United Kingdom

Apprenticeship in England, United Kingdom

In series:OECD Reviews of Vocational Education and Trainingview more titles

Published on April 11, 2018

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One of a series of studies on vocational education and training, this review focuses on the apprenticeship system in England and concludes with policy recommendations.

England has launched a series of reforms that champion the institution of apprenticeship, and address some previous weaknesses. The reforms encourage more substantive apprenticeship programmes and a stronger funding framework. Despite these strengths, there is still some way to go to establish an apprenticeship system in England to match those of the strongest countries.

This report suggests several ways in which reforms might be adapted to achieve higher quality and better outcomes. An effective apprenticeship system involves various elements such as the development of the apprentice in the workplace by the employer and the broader education of young apprentices. The report argues that England should consider introducing regulations and standards to ensure that these elements are part of all apprenticeship programmes, and that the recently introduced apprenticeship levy supports high-quality training. In comparison to other countries, England has relatively few young apprentices. The report suggests England could facilitate transition from school to work by making better use of apprenticeships targeting school leavers.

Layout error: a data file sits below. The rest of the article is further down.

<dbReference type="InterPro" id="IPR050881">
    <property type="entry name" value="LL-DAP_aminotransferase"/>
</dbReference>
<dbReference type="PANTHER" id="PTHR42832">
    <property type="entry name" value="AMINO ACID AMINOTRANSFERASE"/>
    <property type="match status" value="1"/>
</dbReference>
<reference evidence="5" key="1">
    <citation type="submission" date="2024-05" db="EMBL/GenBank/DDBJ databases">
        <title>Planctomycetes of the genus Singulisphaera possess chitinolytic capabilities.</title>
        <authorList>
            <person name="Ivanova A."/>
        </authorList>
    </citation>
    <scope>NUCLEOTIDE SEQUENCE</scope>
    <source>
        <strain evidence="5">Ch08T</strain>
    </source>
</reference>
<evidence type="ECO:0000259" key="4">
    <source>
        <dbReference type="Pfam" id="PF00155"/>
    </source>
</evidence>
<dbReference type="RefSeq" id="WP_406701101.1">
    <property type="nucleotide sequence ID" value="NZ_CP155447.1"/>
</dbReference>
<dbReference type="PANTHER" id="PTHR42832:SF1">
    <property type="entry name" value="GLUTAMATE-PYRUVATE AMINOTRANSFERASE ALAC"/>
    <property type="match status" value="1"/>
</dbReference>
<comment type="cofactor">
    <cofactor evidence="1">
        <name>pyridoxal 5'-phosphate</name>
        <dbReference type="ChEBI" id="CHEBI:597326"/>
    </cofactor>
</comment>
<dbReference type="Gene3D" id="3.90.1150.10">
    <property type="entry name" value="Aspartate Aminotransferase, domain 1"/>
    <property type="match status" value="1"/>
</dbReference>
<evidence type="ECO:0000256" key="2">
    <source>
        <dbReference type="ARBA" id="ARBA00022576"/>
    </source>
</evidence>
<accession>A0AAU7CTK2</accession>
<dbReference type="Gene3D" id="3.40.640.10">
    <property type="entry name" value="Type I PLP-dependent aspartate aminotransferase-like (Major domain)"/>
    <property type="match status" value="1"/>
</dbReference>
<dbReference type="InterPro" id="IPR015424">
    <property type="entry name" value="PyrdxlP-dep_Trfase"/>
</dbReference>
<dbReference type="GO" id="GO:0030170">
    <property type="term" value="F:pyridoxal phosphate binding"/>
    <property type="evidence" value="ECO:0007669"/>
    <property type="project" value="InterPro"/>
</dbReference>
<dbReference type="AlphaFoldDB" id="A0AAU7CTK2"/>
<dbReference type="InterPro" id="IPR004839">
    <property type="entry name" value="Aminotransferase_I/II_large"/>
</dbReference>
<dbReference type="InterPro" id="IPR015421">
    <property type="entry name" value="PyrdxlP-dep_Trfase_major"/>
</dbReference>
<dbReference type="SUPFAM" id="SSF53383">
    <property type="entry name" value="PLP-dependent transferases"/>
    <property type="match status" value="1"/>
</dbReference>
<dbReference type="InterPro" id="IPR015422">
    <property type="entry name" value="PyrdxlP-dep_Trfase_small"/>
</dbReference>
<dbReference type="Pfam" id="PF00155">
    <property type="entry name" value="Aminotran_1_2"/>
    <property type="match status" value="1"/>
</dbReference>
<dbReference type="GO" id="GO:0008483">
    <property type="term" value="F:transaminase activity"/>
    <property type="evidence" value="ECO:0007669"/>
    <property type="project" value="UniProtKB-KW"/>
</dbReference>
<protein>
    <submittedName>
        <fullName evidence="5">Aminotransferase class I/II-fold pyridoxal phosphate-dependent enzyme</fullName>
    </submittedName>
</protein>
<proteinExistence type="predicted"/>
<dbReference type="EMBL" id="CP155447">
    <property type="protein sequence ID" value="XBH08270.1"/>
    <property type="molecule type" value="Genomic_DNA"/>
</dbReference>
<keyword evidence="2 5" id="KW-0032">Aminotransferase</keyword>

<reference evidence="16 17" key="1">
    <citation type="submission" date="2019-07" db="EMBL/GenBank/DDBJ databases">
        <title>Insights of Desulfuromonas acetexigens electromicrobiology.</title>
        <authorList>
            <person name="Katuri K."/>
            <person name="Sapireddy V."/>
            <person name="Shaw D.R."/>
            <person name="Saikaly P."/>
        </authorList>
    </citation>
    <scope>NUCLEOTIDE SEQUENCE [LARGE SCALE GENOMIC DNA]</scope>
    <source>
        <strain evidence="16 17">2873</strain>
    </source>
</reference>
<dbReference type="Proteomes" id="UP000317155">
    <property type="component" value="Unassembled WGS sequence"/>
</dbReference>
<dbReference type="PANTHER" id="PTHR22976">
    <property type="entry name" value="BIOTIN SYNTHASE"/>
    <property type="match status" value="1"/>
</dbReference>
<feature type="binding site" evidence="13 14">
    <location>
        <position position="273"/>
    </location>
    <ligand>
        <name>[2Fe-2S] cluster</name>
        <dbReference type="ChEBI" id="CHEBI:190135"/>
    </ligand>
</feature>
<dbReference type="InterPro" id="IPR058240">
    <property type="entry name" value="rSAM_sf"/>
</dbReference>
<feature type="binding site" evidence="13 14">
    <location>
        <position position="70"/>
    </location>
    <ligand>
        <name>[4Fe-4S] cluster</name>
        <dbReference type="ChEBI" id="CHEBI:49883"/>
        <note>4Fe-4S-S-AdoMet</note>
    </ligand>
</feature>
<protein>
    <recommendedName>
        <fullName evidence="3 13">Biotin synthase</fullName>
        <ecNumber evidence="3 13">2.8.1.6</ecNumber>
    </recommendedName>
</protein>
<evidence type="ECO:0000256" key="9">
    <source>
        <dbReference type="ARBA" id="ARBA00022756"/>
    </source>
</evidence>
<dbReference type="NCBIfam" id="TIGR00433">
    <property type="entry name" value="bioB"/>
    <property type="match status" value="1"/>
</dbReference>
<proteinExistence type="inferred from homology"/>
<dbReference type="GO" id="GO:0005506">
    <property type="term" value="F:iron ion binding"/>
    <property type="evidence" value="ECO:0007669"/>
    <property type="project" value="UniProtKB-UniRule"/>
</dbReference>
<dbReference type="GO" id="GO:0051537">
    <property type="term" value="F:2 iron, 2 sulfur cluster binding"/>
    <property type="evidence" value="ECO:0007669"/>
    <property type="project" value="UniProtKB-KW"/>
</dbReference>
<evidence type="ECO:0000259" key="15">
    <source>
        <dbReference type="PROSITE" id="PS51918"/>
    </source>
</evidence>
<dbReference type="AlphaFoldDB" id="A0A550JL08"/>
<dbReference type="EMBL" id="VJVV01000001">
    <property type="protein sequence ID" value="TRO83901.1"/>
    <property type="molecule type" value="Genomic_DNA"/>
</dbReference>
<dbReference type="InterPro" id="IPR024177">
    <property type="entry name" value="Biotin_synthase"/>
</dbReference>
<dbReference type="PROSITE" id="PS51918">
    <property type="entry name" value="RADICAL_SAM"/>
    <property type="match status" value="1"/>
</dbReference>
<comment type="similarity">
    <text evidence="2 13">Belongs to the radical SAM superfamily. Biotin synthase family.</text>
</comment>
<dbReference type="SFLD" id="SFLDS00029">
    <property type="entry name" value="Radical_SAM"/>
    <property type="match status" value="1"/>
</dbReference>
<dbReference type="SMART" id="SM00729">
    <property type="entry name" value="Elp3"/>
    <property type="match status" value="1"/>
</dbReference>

TABLE OF CONTENTS

Foreword
Executive summary
Assessment and recommendations
Promoting and strengthening youth apprenticeships in England
Developing work-based learning in England
Funding of apprenticeship and the levy in England
Quality in apprenticeship qualifications and assessment in England
Equity and inclusion in apprenticeship in England
Different sectors of apprenticeship in England
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Apprenticeship in England - United Kingdom from EduSkills OECD

 

Press release

England must build on reforms to achieve a world class apprenticeship system

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Basic skills: The missing ingredient in England’s apprenticeships